Interference in immunoassay caused by endogenous immunoglobulin is a cause of incorrect laboratory results that can drastically affect patient management. Two cases of immunoglobulin interference in serum follicle-stimulating hormone (FSH) assays are presented. These cases illustrate two common mechanisms for false-positive interference in two-site (sandwich) immunoassays. The first case describes a circulating autoimmune FSH immunoglobulin complex ('macro'-FSH), which has not been previously described for FSH, and the second a cross-linking antibody directed against the assay reagents. Immunoglobulin interferencewas detected and characterized using a combination ofmethod comparison, immunosubtraction and size exclusion chromatography.
PubMed | Anglia and Southend Hospital
Type: Journal Article | Journal: RMD open | Year: 2016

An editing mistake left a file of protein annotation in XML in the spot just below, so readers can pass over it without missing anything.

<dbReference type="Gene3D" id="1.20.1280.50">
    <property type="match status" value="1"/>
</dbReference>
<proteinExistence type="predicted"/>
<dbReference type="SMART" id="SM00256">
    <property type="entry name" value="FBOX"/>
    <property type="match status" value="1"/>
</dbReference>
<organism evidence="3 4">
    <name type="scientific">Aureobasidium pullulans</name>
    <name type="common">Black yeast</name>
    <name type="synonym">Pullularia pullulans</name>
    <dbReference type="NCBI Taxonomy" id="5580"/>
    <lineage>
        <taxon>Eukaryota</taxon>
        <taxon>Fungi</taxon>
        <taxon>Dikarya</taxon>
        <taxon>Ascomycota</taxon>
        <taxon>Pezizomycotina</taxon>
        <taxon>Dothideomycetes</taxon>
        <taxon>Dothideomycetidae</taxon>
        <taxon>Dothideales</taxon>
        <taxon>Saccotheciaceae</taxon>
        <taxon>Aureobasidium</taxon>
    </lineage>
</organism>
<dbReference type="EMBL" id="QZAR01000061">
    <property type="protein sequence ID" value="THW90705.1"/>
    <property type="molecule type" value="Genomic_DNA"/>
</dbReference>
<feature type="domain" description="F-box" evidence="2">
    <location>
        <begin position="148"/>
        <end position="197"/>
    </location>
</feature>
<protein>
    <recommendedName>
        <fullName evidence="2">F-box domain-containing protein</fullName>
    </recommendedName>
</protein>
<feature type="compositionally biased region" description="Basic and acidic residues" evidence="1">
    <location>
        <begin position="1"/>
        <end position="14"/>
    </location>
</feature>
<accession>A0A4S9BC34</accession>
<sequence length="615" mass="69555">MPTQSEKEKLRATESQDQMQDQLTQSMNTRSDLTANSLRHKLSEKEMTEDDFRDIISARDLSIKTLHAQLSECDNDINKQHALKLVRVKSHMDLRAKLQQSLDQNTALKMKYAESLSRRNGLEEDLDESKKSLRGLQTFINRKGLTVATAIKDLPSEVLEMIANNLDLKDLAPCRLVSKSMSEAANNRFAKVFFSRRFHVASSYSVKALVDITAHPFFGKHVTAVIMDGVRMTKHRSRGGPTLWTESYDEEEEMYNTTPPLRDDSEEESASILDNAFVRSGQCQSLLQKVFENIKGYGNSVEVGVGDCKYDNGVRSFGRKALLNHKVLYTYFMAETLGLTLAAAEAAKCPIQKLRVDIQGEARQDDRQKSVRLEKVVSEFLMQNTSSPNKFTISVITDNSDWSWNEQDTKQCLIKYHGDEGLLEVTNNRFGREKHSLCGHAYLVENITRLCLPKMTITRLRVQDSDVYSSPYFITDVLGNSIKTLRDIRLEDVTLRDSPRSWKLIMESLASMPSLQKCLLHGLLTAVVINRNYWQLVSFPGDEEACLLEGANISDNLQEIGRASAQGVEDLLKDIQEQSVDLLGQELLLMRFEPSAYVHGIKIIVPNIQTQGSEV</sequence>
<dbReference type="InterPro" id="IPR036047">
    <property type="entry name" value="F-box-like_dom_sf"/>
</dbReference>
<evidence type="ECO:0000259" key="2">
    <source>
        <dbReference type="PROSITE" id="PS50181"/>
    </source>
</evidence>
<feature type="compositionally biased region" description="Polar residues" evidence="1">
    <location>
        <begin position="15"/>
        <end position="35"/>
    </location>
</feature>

Giant cell arteritis (GCA) is a chronic systemic vasculitis affecting large-sized and medium-sized vessels. Glucocorticoids are currently the mainstay of treatment for GCA and associated large vessel vasculitis (LVV) but are associated with frequent adverse events. Methotrexate has only demonstrated a modest benefit while anti-TNF biological agents (infliximab and etanercept) have been inefficacious. Elevated levels of interleukin-6 (IL-6), a proinflammatory cytokine, has been associated with GCA. Tocilizumab (TCZ), a humanised antihuman IL-6 receptor antibody, has been used successfully in several reports as a treatment for GCA and LVV. We report the potentially long-term successful use of TCZ in 8 cases of refractory LVV. All of our patients achieved a good clinical response to TCZ and C reactive protein reduced from an average of 70.3 to 2.5. In all cases, the glucocorticoid dose was reduced, from an average of 24.6mg prednisolone prior to TCZ treatment to 4.7mg, indicating that TCZ may enable a reduction in glucocorticoid-associated adverse events. However, regular TCZ administration was needed for disease control in most cases. TCZ was discontinued in one case due to the development of an empyema indicating the need for careful monitoring of infection when using this treatment.